The Arboreus Umbria Bianco is made from Trebbiano Spoletino grapes that come from vines as old as 140 years old that are trellised on elm and maple trees. It’s a vine training system that can trace back its history from the Etruscans. Trebbiano Spoletino is a native of Umbria, has been almost lost in cultivation but was revived again by some Umbrian wine makers like Paolo Bea. The 2009 vintage had 23 days of skin contact and 97 days on the lees so the color came out a beautiful topaz – dark gold with flavors of ripe yellow fruits, spices and a touch of honey.
The Pipparello Montefalco Rosso DOC Riserva is a blend of 60% Sangiovese, 15% Sagrantino and 25% Montepulciano from Pipparello vineyard with an elevation of 400 meters above sea level. The fermentation and maceration with the skin was 35 days, racked after 122 days, primary maturation in stainless steel tanks for 11 months, aged in large Slavonian oak casks or botti for 32 months then finally, a year of bottle-ageing without filtration. It’s a very absorbing wine that has a rich garnet color with complexities to the nose, ethereal nuances and ripe red fruits. It has a long minerality and freshness.
The Rosso de Veo Umbria Rosso IGT is made with 65% Sagrantino grapes from the younger vines of the estate which are under 15 years old, 25% Sangiovese and 10% Montepulciano. These vines are from the vineyards in Pagliaro, San Valentino and Cerrete with an elevation of 400 to 450 meters above sea level. Maceration with the skin and seeds for 31 days, maturation in stainless steel tanks for 11 months and ageing for 32 months in large Slavonian oak casks or botti, another year in the bottle without filtration before being released. This is a full-bodied dry red wine with a rich garnet color. Aromas of dark fruits with balsamic notes and spices. The robust flavors of cooked dark fruits, sweet spices, excellent acidity and subdued tannins.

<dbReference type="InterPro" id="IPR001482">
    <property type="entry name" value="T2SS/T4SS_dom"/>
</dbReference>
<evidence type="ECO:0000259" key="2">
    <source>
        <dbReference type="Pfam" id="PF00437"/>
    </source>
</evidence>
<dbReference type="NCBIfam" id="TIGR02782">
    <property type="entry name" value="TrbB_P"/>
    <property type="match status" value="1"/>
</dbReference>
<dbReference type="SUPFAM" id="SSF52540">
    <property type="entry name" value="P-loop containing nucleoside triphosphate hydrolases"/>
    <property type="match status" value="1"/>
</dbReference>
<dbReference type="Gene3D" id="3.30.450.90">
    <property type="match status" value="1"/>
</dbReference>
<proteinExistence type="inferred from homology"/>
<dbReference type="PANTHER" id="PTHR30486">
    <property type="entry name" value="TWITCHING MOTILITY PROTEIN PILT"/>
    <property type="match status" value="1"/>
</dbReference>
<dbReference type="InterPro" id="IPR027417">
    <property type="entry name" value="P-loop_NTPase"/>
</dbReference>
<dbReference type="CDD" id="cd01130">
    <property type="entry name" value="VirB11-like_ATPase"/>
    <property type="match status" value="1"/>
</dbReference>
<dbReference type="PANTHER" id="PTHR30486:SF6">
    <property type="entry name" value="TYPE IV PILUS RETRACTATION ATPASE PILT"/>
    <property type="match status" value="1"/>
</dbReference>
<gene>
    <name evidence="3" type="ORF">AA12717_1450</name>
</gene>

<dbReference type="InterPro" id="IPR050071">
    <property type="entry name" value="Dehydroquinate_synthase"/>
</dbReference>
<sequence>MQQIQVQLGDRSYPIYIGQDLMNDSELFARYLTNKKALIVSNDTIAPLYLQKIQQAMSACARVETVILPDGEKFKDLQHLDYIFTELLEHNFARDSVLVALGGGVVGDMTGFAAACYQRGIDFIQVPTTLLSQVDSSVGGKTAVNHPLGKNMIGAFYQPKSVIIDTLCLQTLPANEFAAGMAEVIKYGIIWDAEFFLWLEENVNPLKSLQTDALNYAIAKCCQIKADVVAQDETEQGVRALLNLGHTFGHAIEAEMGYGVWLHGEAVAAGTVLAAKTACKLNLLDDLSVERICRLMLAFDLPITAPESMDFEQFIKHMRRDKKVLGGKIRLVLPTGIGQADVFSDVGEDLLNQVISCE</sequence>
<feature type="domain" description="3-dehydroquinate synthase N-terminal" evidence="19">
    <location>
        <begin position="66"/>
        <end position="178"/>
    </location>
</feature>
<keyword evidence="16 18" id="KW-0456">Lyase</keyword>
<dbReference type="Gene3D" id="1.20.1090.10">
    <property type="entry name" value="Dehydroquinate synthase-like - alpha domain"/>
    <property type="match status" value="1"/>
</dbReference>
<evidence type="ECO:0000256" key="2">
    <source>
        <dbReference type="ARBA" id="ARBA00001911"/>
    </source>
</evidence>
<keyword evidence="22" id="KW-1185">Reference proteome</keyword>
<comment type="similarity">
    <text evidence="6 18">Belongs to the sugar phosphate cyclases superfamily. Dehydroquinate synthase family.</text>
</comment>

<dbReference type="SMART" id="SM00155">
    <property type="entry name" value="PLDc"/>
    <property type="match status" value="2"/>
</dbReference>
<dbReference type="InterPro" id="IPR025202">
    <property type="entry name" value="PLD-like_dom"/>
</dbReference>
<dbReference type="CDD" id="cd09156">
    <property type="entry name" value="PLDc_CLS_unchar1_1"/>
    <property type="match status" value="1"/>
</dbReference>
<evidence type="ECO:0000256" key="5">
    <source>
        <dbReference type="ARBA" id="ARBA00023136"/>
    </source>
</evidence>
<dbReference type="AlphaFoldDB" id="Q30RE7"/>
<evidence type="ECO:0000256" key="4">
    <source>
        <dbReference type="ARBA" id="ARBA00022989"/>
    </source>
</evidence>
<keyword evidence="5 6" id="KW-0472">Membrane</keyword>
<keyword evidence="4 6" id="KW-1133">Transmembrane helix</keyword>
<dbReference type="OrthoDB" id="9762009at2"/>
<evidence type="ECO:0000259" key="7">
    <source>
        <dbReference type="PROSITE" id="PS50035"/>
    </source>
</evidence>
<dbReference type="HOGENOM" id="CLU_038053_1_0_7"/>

The Pagliaro Montefalco Sagrantino DOCG is made with 100% hand-picked Sagrantino grapes from the Pagliaro vineyard located at about 400 meters above sea level. This Sagrantino went through a maceration with the skin and seeds for 33 days, maturation in stainless steel tanks for 11 months, another 32 months in large Slavonian oak casks or botti and finally, 9 months of bottle-ageing without filtration before its release. Considered the star wine (and also my favorite) by a lot of Paolo Bea wine enthusiasts, its rich garnet red color and warmth yields to intriguing olfactory-taste complexities with hints of dark berries, sweet spices and licorice. Sagrantino is known for its high tannic level but this one has a pleasant moderation in tannins. Excellence is written all over it!
The Montefalco Sagrantino Passito DOCG 2009 is noted as meravigliosa delizia (wonderful delight) on the label itself. The hand-picked Sagrantino grapes then left to dry naturally on large open wooden drawers in the drying room for four and a half months, then fermented for 25 days with the skin. After its racking, the wine remained on the lees for 2 years. The result is an excellent sweet wine with intense fruity aromas of mature persimmon, blackberries and dried figs.